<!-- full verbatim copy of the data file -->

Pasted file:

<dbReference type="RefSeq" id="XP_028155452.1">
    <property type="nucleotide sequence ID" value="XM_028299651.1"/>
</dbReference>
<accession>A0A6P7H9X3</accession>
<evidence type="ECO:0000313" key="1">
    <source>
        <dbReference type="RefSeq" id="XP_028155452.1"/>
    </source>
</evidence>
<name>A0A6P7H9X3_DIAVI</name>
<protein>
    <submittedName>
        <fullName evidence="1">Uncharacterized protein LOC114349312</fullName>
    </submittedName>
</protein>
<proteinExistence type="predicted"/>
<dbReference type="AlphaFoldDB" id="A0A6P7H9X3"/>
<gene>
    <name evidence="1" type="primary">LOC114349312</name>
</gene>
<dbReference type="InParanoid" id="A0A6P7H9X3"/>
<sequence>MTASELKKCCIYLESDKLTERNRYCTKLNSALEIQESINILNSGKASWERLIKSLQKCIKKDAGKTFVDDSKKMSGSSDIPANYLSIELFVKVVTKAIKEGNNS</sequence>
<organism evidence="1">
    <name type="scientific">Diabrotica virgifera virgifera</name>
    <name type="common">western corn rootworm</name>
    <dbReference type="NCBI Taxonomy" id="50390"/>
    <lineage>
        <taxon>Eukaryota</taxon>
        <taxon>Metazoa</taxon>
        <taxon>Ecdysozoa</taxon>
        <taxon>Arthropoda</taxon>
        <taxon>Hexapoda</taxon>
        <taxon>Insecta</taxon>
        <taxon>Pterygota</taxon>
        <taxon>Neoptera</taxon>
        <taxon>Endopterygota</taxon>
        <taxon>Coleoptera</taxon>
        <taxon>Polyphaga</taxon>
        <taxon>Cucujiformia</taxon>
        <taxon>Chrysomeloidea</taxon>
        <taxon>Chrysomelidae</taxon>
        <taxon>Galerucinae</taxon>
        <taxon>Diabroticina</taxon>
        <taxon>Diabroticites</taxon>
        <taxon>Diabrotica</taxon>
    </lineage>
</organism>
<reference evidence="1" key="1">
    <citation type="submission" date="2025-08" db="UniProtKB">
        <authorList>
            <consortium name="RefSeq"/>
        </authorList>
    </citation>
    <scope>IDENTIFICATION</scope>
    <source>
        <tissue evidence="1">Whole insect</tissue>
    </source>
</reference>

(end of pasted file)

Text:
<dbReference type="RefSeq" id="XP_028155452.1">
    <property type="nucleotide sequence ID" value="XM_028299651.1"/>
</dbReference>
<accession>A0A6P7H9X3</accession>
<evidence type="ECO:0000313" key="1">
    <source>
        <dbReference type="RefSeq" id="XP_028155452.1"/>
    </source>
</evidence>
<name>A0A6P7H9X3_DIAVI</name>
<protein>
    <submittedName>
        <fullName evidence="1">Uncharacterized protein LOC114349312</fullName>
    </submittedName>
</protein>
<proteinExistence type="predicted"/>
<dbReference type="AlphaFoldDB" id="A0A6P7H9X3"/>
<gene>
    <name evidence="1" type="primary">LOC114349312</name>
</gene>
<dbReference type="InParanoid" id="A0A6P7H9X3"/>
<sequence>MTASELKKCCIYLESDKLTERNRYCTKLNSALEIQESINILNSGKASWERLIKSLQKCIKKDAGKTFVDDSKKMSGSSDIPANYLSIELFVKVVTKAIKEGNNS</sequence>
<organism evidence="1">
    <name type="scientific">Diabrotica virgifera virgifera</name>
    <name type="common">western corn rootworm</name>
    <dbReference type="NCBI Taxonomy" id="50390"/>
    <lineage>
        <taxon>Eukaryota</taxon>
        <taxon>Metazoa</taxon>
        <taxon>Ecdysozoa</taxon>
        <taxon>Arthropoda</taxon>
        <taxon>Hexapoda</taxon>
        <taxon>Insecta</taxon>
        <taxon>Pterygota</taxon>
        <taxon>Neoptera</taxon>
        <taxon>Endopterygota</taxon>
        <taxon>Coleoptera</taxon>
        <taxon>Polyphaga</taxon>
        <taxon>Cucujiformia</taxon>
        <taxon>Chrysomeloidea</taxon>
        <taxon>Chrysomelidae</taxon>
        <taxon>Galerucinae</taxon>
        <taxon>Diabroticina</taxon>
        <taxon>Diabroticites</taxon>
        <taxon>Diabrotica</taxon>
    </lineage>
</organism>
<reference evidence="1" key="1">
    <citation type="submission" date="2025-08" db="UniProtKB">
        <authorList>
            <consortium name="RefSeq"/>
        </authorList>
    </citation>
    <scope>IDENTIFICATION</scope>
    <source>
        <tissue evidence="1">Whole insect</tissue>
    </source>
</reference>